Posted by: fvbcdm | August 10, 2017

Feast of Saint Edith Stein (9 Aug 2017)

Back in the 60s a college professor wrote a book called “The Uncommitted.”  It had to do with the new phenomenon in American life whereby young people couldn’t make up their minds what they wanted to do with their lives, what profession or trade or vocation they wanted to follow.  Before that, it was common for young people graduating from high school to know what they wanted to do, so they went to college to pursue that particular profession or branch of learning.  But then, the errors of existentialism burst upon the American scene, and everything changed, especially in the minds of the young.

What exactly is existentialism?  It is a very hard concept to define because it claims that you can’t really define anything.  We might think in these terms: There are picture people in the world, and there are story people.  The former people think of reality as a picture which hangs on the walls of an art museum or of your living room.  It remains basically the same all the time.  The latter—story people—-think of reality as a story.  You never know what the next chapter is going to bring or how the story will end.

Existentialist are story people run amok.  Nothing remains the same, they say.  Everything changes.  We can’t know what tomorrow brings.  How can a man say to a woman, “I take you as my wife until death do us part”?  How do I know that I will love you tomorrow?  That I will find life with you desirable next month? next year?  Therefore, marriage is, at best, a temporary arrangement until you or I grow tired of each other.  How can young Catholics become priests or nuns, which requires a vow of chastity, when they don’t know whom they might meet tomorrow and how much they might be sexually attracted by that person?  Therefore, religious vows are impossible or meaningless.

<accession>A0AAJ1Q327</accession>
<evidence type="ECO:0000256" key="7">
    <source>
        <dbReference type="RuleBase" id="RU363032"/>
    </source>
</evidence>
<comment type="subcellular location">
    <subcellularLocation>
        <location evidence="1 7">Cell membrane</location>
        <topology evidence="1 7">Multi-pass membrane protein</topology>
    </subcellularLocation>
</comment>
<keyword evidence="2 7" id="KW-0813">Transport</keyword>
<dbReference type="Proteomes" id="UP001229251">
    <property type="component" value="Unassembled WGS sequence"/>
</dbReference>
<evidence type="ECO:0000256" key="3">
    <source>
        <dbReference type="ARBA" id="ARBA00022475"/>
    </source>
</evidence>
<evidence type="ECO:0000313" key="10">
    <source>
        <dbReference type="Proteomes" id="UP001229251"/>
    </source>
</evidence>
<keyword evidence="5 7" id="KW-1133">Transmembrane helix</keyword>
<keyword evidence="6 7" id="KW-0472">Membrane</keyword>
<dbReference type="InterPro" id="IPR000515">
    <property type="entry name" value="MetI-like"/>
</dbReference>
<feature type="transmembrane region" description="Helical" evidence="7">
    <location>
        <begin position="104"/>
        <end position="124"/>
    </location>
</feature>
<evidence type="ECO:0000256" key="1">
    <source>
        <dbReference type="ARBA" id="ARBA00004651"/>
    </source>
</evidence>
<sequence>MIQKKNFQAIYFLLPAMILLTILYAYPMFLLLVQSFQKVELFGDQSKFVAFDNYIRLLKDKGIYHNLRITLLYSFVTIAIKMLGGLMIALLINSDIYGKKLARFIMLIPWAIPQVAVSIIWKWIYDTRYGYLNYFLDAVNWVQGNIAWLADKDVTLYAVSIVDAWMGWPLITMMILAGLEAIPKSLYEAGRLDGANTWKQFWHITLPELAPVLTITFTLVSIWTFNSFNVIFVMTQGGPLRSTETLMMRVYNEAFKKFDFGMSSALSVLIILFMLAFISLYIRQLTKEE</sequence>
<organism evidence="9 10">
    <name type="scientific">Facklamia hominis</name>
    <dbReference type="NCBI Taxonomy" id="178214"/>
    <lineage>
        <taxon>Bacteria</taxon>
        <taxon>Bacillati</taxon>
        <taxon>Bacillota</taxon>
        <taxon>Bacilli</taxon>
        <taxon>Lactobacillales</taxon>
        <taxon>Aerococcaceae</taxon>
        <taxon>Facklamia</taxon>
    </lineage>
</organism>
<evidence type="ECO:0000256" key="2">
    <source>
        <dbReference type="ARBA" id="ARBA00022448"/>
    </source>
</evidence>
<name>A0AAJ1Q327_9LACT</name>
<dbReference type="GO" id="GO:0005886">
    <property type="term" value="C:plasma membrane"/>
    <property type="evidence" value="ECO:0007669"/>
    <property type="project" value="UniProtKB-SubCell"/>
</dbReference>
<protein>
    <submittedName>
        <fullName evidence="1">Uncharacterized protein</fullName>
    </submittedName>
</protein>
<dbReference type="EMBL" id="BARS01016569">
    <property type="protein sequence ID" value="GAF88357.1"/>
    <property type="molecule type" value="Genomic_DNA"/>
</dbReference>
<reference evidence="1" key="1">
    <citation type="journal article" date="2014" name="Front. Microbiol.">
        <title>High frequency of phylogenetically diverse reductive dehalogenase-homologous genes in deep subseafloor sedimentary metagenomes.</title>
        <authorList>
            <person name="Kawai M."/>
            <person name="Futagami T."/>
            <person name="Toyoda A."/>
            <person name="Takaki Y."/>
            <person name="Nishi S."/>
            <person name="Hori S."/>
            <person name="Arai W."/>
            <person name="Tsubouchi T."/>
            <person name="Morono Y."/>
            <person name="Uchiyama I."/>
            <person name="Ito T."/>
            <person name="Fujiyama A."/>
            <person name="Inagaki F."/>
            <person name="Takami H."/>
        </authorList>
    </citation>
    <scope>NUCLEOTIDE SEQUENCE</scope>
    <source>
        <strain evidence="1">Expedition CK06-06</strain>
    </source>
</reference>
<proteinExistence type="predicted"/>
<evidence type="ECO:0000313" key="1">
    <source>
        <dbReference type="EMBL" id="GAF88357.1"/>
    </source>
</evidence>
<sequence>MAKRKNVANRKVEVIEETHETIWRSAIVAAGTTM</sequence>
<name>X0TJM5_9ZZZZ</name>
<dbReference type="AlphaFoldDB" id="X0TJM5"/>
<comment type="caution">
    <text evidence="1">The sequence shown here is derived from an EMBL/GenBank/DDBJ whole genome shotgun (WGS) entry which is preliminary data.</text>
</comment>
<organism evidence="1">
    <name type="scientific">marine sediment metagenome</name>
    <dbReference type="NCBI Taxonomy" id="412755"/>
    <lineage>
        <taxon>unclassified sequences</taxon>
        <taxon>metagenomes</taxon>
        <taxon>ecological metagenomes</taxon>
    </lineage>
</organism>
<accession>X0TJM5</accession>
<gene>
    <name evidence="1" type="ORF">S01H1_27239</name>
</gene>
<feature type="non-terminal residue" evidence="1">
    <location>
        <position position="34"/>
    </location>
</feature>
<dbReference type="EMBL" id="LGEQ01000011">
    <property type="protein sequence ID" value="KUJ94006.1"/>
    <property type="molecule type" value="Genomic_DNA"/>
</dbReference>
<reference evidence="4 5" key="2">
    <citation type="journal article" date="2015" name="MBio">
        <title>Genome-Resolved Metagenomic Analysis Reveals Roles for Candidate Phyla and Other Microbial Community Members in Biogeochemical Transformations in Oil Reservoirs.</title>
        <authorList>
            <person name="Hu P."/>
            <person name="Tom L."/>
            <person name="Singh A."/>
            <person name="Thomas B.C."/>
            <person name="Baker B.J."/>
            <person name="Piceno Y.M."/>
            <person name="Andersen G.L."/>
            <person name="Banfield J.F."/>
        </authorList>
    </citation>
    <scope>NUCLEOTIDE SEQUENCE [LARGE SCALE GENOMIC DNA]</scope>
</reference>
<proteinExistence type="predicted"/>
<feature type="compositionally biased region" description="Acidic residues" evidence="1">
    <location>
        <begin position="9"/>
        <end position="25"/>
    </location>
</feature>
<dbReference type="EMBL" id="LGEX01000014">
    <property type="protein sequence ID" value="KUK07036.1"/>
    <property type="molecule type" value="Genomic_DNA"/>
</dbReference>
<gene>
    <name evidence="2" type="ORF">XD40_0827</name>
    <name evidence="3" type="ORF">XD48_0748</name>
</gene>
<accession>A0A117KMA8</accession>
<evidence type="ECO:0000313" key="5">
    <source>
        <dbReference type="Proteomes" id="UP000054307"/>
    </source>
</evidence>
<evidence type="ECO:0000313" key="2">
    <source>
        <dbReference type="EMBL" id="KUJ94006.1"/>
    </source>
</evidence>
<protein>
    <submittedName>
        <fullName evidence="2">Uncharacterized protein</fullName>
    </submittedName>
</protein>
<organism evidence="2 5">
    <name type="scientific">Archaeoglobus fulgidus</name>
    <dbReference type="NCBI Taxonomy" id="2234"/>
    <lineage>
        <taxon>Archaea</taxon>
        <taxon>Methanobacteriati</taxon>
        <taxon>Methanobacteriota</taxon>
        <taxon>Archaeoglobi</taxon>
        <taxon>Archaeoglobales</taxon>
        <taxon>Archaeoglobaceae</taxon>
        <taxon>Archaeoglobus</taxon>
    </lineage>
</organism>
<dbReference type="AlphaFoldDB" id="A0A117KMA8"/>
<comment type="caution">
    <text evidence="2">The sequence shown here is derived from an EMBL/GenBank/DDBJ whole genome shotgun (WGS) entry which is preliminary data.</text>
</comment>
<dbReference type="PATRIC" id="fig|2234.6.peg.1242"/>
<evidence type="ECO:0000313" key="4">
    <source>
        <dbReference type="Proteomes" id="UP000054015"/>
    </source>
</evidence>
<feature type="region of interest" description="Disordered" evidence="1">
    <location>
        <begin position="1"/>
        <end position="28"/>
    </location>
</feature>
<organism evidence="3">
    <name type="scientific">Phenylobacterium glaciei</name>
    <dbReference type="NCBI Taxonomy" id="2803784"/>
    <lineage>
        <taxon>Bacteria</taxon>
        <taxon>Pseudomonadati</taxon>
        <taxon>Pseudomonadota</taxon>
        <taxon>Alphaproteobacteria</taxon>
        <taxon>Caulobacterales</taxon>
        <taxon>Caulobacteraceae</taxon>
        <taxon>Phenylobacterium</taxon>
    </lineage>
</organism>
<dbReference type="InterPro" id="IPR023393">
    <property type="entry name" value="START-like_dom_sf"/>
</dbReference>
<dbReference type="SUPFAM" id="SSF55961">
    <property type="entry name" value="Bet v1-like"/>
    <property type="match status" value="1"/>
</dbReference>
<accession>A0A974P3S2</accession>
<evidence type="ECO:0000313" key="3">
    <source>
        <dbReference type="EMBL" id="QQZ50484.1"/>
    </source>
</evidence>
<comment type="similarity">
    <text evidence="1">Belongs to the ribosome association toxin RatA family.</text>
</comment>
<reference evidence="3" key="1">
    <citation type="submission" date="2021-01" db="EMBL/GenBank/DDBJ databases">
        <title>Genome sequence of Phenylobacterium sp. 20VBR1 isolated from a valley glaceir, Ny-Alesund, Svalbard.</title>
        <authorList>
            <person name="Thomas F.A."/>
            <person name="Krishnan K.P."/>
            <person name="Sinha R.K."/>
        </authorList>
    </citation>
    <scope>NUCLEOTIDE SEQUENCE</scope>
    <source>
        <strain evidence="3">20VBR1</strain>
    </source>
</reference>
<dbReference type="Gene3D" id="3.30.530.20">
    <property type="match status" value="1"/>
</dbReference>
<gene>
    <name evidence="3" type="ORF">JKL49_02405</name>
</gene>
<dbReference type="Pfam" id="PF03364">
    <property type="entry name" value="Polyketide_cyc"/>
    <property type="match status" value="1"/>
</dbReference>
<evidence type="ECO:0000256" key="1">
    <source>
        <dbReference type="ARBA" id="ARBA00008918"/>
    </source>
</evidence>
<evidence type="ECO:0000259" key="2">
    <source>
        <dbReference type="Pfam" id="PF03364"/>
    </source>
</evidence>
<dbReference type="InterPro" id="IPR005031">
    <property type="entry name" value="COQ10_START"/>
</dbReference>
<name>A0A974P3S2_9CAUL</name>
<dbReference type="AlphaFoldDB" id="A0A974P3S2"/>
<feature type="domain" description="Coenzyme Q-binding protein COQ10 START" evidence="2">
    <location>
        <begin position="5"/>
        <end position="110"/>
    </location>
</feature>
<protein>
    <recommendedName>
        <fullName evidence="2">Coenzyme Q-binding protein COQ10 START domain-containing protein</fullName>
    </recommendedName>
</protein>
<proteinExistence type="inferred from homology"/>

As a result of that existentialism, the divorce rate among American marriages is now at 50%, and vocations to religious life and the priesthood have dropped drastically from the year 1956, for example, when I entered the religious life until the present time.  And what do we find among young people instead of a clear idea of what they want to do?  We find drinking, drugs, suicide, sexual sins of all kinds, refusal to practice organized religion, and frequent confusion as to the difference between right and wrong, truth and falsehood.  The last 40 years have been littered with the bodies and the souls of those who have embraced existentialism, even though they didn’t know what they were doing at the time.  Thank you for seeking God’s truth. God bless you. Father Victor Brown, O.P.

Note:  Father Brown composed this message some years ago.  Please pray for the souls of the faithful departed, including Father Brown.


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